Go to the Globe and Mail homepage

Jump to main navigationJump to main content

Russian President Vladimir Putin, Kazakh President Nursultan Nazarbayev and Belarus President Alexander Lukashenko stand for a photograph before a meeting of the Eurasian Economic Union in Astana on May 29, 2014. (RIA NOVOSTI/REUTERS)
Russian President Vladimir Putin, Kazakh President Nursultan Nazarbayev and Belarus President Alexander Lukashenko stand for a photograph before a meeting of the Eurasian Economic Union in Astana on May 29, 2014. (RIA NOVOSTI/REUTERS)

Russia’s new economic bloc with Kazakhstan, Belarus aims to challenge West Add to ...

The presidents of Russia, Kazakhstan and Belarus signed a treaty on Thursday creating a vast trading bloc which they hope will challenge the economic might of the United States, the European Union and China.

The treaty forging the Eurasian Economic Union will come into force on Jan. 1, once it has passed the formality of being approved by the three former Soviet republics’ parliaments.

More Related to this Story

“Our meeting today of course has a special and, without exaggeration, an epoch-making significance,” Russian President Vladimir Putin said shortly before the treaty was signed in the Kazakh capital, Astana.

Kazakh President Nursultan Nazarbayev said he saw the new union as “a bridge between the East and the West.”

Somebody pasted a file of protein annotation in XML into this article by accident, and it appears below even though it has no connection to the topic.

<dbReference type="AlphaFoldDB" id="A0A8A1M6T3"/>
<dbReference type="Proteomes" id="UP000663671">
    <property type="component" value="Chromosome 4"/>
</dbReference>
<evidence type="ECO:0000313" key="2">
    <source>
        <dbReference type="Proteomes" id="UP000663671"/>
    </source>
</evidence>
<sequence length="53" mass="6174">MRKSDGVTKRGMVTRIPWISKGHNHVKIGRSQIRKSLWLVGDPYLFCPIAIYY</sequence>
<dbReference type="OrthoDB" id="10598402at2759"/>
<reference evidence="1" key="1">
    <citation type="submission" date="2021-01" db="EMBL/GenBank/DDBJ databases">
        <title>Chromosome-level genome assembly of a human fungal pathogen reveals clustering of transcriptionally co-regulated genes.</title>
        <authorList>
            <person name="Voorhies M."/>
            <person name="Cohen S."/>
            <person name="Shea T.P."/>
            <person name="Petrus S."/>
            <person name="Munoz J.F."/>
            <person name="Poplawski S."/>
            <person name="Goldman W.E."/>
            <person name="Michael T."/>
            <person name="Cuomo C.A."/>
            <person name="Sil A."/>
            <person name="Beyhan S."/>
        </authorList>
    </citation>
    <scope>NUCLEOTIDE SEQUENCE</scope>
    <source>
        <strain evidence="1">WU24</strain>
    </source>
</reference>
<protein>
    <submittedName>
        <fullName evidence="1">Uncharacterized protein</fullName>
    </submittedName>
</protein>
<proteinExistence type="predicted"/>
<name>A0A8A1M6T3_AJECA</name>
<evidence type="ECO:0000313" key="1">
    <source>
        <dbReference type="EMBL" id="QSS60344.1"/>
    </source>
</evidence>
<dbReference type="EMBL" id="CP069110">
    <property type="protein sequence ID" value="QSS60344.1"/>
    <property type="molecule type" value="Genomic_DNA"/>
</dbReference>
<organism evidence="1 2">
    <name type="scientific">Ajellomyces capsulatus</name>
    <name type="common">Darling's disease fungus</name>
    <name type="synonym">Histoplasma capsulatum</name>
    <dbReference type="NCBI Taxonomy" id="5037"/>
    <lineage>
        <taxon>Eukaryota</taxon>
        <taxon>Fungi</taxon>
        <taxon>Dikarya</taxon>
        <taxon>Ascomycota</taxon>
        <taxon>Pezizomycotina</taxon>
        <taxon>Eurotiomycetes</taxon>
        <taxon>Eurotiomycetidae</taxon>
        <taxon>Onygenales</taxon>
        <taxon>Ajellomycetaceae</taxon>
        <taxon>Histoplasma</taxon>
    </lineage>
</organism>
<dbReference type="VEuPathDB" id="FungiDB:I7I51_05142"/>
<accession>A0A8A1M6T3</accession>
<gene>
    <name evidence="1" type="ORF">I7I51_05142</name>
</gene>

Putin, whose hopes of securing a place in history with the union have been dented by Ukraine’s refusal to join, denies the union is an attempt to recreate the Soviet empire which collapsed in 1991.

The new union’s three countries have a combined population of more than 170 million people, and a gross domestic product between them of around $2.7-trillion. Kazakhstan and Russia are both oil producers.

The treaty deepens the ties forged when the three countries took the initial step of creating a customs union in 2010. It will guarantee free transit of goods, services, capital and workforce and coordinate policy for major economic sectors.

Ukraine opted not to join the union after its Moscow-leaning president was ousted in February, and its relations with Moscow are severely strained following Russia’s annexation of Crimea.

Other former Soviet republics have also refused to sign up for the union, although Armenia and Kyrgyzstan are considering joining.

Follow us on Twitter: @globeandmail

In the know

Most popular video »

Highlights

More from The Globe and Mail

Most Popular Stories